A man asks a woman, “Have you never thought of marrying again?” A woman describes her love for her husband as being instant. A man says that a woman has left him for another man. A man compliments a woman’s ankles. A widow display has a sign that reads, “The Novel That Is Shocking The World” next to copies of “Lolita.” A young girl talks about her older sister having only time for a boy and makes a reference to them hiding their bikes under piles of leaves.


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The Bookshop VIOLENCE/GORE 3

 - Flames flicker above rooftops in a town and we understand that a structure is on fire.
 A man leaves a house angrily and walks quickly along a road; he stops to catch his breath and leans on a wall briefly and we later see him collapsed and motionless on the ground (he has died). A man enters a classroom and a woman escorts a young girl out of the room after she has been identified as someone who works in a shop after class. A man tears off dust jackets and book covers and burns them. A woman throws a dog sculpture and we hear it shatter off-screen.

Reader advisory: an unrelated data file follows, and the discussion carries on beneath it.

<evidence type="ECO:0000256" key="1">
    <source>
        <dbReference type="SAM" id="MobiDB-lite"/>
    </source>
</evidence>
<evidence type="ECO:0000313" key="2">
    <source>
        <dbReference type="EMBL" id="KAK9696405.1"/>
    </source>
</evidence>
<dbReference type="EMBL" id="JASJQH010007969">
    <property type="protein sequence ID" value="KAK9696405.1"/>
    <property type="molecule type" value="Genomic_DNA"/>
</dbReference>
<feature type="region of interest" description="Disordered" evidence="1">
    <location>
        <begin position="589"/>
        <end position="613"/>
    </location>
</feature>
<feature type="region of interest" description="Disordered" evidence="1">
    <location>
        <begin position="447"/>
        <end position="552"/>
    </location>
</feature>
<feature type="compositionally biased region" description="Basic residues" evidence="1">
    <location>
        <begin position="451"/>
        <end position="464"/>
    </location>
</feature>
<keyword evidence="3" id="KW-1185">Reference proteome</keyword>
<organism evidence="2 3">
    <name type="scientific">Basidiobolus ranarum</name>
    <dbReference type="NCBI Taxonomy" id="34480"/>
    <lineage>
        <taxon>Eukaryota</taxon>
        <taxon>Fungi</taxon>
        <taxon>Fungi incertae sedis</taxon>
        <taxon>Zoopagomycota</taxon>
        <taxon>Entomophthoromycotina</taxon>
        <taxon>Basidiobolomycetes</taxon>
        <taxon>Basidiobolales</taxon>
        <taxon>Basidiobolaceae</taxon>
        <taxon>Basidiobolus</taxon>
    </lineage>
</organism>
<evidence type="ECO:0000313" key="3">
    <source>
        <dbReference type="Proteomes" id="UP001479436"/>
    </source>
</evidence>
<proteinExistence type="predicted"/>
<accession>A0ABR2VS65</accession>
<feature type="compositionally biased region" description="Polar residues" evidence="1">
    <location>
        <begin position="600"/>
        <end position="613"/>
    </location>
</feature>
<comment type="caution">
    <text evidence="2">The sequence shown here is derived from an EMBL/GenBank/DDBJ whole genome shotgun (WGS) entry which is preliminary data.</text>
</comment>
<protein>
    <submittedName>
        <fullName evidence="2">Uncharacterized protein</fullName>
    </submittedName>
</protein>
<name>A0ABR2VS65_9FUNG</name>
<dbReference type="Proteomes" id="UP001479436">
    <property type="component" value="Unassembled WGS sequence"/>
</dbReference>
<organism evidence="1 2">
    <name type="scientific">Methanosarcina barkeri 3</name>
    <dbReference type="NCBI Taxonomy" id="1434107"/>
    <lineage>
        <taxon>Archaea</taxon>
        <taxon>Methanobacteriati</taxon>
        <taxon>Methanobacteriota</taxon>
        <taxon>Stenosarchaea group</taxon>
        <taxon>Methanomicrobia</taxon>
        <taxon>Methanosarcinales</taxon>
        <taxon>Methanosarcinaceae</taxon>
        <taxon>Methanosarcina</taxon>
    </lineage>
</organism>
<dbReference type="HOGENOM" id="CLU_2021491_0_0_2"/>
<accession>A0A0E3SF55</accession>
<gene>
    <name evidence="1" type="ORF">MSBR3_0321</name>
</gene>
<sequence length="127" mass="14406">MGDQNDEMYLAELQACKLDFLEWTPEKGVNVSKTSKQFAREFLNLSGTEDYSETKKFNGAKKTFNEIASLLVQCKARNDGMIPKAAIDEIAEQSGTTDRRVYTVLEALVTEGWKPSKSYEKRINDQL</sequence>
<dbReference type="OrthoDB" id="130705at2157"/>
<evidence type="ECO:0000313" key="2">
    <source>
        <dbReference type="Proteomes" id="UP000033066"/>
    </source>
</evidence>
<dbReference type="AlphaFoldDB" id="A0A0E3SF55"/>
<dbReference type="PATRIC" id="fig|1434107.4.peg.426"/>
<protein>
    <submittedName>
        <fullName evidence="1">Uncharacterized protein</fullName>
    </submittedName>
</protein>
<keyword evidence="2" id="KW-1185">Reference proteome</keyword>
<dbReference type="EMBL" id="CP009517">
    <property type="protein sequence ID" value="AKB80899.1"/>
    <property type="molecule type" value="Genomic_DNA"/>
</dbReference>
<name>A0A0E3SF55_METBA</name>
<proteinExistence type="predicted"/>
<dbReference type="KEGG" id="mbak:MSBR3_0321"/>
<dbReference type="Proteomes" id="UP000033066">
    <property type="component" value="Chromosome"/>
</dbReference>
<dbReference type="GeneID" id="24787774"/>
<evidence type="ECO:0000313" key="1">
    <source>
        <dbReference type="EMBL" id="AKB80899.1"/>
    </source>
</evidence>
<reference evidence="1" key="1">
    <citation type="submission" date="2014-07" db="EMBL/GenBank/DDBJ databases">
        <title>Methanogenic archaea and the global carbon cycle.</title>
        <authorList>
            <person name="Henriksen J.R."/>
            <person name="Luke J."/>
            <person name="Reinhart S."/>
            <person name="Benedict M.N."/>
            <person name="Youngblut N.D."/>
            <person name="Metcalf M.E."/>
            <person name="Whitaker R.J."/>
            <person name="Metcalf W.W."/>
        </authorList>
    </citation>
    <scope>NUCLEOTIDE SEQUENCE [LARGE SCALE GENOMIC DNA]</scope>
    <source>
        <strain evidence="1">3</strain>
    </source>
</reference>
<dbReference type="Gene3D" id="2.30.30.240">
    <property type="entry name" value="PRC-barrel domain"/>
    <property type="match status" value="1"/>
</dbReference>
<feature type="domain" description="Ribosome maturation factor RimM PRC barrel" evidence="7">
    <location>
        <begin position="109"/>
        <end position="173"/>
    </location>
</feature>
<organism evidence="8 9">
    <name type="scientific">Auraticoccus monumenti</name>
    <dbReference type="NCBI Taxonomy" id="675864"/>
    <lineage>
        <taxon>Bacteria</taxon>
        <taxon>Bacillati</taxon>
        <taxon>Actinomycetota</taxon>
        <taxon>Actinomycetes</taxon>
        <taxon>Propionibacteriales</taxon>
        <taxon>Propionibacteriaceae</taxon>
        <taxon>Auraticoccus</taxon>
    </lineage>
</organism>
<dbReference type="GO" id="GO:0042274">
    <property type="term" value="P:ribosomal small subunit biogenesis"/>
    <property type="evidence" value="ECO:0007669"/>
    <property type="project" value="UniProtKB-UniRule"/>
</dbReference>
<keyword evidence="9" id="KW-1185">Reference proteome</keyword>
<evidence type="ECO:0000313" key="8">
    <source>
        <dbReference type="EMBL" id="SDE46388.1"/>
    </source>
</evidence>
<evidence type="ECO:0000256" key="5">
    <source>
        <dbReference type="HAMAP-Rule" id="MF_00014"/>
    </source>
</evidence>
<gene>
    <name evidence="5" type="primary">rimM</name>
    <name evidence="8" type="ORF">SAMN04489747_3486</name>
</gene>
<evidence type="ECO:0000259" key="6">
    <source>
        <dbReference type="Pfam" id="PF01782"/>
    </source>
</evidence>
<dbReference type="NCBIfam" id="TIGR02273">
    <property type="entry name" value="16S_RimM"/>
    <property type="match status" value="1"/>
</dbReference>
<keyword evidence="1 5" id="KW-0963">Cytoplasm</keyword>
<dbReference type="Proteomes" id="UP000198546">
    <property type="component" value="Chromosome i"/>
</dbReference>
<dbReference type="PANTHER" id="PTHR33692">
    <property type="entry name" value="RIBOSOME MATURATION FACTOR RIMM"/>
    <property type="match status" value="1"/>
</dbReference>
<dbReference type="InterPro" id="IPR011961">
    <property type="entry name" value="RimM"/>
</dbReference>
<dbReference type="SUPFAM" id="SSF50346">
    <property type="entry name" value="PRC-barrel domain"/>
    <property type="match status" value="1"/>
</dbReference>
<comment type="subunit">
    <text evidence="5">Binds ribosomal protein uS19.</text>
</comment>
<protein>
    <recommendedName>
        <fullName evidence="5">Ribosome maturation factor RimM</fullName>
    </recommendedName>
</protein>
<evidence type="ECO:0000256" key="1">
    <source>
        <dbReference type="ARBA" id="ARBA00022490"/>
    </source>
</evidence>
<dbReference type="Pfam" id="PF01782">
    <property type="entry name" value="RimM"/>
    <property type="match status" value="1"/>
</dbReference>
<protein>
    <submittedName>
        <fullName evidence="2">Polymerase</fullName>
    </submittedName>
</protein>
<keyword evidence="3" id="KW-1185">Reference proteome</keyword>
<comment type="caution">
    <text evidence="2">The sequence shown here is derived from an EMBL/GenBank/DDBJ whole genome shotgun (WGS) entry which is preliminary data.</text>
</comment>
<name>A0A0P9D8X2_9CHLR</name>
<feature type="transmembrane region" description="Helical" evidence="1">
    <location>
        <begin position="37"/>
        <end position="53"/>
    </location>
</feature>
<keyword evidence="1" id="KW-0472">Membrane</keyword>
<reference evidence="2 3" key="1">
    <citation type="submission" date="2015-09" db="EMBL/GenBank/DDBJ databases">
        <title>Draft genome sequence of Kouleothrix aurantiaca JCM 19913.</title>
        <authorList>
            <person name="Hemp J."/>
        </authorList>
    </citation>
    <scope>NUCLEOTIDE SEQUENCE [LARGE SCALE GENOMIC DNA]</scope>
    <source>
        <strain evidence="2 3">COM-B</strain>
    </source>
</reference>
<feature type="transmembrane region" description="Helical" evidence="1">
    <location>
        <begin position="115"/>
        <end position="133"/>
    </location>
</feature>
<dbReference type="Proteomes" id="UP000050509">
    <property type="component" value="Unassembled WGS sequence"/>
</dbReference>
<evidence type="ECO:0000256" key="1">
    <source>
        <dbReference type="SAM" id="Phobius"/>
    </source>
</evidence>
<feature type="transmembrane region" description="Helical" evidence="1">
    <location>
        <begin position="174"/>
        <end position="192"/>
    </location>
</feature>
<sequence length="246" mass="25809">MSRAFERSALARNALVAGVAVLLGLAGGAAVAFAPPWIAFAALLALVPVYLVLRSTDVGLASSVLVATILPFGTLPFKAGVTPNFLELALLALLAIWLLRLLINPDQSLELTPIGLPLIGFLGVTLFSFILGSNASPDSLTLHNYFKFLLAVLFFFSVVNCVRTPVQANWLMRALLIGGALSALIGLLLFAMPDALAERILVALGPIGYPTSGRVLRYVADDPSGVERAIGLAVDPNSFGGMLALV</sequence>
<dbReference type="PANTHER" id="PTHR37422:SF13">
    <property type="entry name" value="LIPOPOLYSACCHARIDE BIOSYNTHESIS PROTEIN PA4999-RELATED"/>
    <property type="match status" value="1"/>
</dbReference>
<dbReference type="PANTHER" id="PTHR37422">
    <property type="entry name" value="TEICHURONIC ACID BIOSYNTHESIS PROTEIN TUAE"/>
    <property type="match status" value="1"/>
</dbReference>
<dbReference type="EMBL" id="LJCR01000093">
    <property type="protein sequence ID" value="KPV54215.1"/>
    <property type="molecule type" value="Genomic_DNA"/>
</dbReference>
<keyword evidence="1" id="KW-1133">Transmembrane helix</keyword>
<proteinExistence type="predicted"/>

A woman yells at a man and tells him to leave her shop which he does. A man confronts a woman about her treatment of another woman and he raises his voice. A man and a woman argue. A man says that someone will take a woman to court and she will not be able to keep her shop. A woman has several awkward social encounters where people make insulting remarks to her and about her bookshop. A man says, "Books leave me exhausted." Several people complain of not liking books or reading. A man complains about poetry. A man asks a woman if she has gotten the right advice about opening a bookshop, insinuating that it will not succeed. A man tells a woman wearing a red dress, "Red only looks good on house maids on their day off." It is described that a man knocked out one of his clients using a desk blotter. A young girl tells a woman, "You're too nice." A man describes that he and his wife have a "friendly separation." A man says that a powerful woman in the village won't stop until she gets rid of another woman. There are several strongly worded letters between a woman and her solicitor regarding her bookshop and rumors of a scandal. A few people say, "We all die." A man says of a woman, "I could just put a bullet through her." We hear a voiceover describing a woman mourning the death of her husband. We hear that a woman died on her honeymoon and that she drown (we later hear that that is not true and the woman is still living). A place is described as having stunk of rats.